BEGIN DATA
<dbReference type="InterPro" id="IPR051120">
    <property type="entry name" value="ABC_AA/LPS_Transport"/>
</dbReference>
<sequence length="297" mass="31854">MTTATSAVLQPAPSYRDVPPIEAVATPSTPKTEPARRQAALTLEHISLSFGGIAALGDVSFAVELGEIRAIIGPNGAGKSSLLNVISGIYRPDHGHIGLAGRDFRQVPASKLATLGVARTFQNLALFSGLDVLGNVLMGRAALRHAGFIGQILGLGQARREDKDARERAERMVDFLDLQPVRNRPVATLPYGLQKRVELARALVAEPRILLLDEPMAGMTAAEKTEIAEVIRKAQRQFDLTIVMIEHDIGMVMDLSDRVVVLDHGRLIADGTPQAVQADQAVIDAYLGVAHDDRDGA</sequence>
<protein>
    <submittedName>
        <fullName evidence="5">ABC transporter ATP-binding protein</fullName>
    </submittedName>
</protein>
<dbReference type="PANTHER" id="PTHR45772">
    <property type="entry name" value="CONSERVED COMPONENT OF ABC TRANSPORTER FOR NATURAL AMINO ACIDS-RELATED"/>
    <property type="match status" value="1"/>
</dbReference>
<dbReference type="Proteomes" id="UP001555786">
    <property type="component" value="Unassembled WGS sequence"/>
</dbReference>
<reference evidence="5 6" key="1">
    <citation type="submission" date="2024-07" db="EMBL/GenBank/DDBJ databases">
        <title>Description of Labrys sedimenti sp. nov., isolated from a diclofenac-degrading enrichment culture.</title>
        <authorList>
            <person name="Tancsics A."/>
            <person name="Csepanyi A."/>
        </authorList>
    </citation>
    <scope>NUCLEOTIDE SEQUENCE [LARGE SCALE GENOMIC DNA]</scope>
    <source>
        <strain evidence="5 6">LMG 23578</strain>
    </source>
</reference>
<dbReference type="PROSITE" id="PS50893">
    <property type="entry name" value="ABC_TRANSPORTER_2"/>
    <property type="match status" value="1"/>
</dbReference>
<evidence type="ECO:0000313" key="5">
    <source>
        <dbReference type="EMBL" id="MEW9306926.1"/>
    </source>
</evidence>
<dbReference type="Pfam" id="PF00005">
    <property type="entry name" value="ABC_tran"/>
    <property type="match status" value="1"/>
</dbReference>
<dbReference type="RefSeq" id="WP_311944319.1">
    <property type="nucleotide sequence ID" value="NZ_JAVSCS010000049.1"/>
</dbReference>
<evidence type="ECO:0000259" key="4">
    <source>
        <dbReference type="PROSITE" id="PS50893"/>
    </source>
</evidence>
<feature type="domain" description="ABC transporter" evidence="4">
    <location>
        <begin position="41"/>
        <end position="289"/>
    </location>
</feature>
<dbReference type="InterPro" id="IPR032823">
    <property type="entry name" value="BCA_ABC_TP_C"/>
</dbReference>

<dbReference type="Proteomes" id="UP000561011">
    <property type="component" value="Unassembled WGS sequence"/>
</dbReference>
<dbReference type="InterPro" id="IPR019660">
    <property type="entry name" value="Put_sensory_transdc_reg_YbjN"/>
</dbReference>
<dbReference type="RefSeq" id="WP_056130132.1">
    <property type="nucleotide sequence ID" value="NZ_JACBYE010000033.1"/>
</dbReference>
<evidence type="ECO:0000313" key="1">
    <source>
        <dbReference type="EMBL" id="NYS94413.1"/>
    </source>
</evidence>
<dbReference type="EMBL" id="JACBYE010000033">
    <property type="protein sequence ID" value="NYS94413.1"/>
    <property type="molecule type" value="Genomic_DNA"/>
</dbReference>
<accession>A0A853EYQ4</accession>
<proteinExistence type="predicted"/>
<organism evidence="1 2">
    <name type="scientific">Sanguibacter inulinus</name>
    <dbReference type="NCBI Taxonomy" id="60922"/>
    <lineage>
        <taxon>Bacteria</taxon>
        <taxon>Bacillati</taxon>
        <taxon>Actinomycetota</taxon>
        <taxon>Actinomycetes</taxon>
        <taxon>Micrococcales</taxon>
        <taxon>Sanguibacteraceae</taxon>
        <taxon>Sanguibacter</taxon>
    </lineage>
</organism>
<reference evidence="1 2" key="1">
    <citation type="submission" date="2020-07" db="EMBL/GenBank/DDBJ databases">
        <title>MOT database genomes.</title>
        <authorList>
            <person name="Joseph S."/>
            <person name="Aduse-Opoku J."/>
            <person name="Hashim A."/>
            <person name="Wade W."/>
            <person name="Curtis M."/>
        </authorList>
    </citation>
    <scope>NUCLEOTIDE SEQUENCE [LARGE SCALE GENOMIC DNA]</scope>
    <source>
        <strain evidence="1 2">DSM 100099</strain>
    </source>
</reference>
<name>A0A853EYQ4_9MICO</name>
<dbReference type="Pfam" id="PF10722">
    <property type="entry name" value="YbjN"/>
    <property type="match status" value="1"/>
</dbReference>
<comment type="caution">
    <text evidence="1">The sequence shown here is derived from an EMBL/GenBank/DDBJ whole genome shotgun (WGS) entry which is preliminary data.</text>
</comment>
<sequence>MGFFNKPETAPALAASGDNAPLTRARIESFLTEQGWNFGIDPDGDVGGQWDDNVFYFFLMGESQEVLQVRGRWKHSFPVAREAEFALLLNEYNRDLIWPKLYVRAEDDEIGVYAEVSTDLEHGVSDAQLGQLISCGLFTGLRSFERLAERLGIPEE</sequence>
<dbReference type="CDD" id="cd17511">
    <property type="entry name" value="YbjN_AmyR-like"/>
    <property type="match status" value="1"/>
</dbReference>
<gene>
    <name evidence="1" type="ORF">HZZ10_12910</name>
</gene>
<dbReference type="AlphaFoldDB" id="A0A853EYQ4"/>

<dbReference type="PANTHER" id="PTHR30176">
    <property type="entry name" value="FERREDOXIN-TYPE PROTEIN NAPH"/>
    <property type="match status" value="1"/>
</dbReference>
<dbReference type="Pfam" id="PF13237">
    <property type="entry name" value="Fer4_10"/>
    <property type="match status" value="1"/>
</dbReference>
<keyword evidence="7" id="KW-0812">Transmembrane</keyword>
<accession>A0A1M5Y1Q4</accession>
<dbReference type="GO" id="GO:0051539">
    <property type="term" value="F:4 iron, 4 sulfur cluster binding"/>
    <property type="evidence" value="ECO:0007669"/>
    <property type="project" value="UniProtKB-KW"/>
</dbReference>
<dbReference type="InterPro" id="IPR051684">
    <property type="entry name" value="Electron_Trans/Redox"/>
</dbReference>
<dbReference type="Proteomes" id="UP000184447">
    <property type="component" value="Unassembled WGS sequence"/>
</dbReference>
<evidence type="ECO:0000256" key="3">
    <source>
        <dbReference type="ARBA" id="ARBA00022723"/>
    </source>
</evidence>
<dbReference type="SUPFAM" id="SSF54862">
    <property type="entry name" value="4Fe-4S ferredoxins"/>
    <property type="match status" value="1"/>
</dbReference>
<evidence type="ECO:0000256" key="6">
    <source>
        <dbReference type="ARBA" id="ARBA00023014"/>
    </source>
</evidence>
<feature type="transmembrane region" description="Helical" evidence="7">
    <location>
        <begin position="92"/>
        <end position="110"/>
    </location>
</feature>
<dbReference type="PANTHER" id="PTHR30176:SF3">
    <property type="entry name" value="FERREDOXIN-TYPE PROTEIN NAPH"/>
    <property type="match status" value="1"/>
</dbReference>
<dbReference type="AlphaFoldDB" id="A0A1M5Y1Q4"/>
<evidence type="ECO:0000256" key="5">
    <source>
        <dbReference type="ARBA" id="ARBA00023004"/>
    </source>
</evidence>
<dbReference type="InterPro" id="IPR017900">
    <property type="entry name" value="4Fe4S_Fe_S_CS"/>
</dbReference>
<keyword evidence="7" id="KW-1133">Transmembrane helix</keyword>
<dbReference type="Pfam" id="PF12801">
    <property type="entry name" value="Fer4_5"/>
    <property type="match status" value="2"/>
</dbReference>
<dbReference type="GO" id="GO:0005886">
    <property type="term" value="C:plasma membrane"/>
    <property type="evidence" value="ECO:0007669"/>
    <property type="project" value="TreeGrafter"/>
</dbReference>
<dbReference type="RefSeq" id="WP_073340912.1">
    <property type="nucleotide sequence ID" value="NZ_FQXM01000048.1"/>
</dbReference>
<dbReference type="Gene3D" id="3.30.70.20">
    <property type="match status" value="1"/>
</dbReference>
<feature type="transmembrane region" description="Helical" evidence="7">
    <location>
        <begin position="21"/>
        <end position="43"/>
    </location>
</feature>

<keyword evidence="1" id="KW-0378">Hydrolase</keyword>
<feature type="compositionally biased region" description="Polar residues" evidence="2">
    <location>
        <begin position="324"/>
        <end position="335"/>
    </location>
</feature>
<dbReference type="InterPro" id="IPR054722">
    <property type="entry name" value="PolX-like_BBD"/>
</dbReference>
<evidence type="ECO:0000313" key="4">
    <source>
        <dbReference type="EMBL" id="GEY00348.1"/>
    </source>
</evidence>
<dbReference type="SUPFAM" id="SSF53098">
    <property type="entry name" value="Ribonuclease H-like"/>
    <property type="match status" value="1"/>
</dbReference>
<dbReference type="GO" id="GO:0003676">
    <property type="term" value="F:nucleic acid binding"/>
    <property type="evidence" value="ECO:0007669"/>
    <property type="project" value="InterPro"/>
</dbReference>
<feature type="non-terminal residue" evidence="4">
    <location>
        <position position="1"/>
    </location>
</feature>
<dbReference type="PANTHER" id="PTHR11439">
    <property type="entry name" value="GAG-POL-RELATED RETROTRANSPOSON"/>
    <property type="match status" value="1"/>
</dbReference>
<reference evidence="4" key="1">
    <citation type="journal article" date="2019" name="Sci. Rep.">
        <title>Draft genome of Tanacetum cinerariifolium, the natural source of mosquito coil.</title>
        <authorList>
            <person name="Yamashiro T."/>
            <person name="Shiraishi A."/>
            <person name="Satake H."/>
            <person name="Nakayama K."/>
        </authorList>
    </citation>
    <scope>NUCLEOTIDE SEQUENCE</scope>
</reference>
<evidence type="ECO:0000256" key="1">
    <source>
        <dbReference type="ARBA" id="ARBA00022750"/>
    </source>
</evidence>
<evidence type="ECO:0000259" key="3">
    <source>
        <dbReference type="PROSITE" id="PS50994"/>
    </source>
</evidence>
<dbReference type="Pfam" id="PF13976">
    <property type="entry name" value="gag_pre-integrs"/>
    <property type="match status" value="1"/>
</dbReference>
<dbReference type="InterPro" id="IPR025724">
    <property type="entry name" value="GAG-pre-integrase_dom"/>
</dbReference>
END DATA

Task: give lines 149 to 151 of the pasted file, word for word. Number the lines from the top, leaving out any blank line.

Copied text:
        <dbReference type="ARBA" id="ARBA00022723"/>
    </source>
</evidence>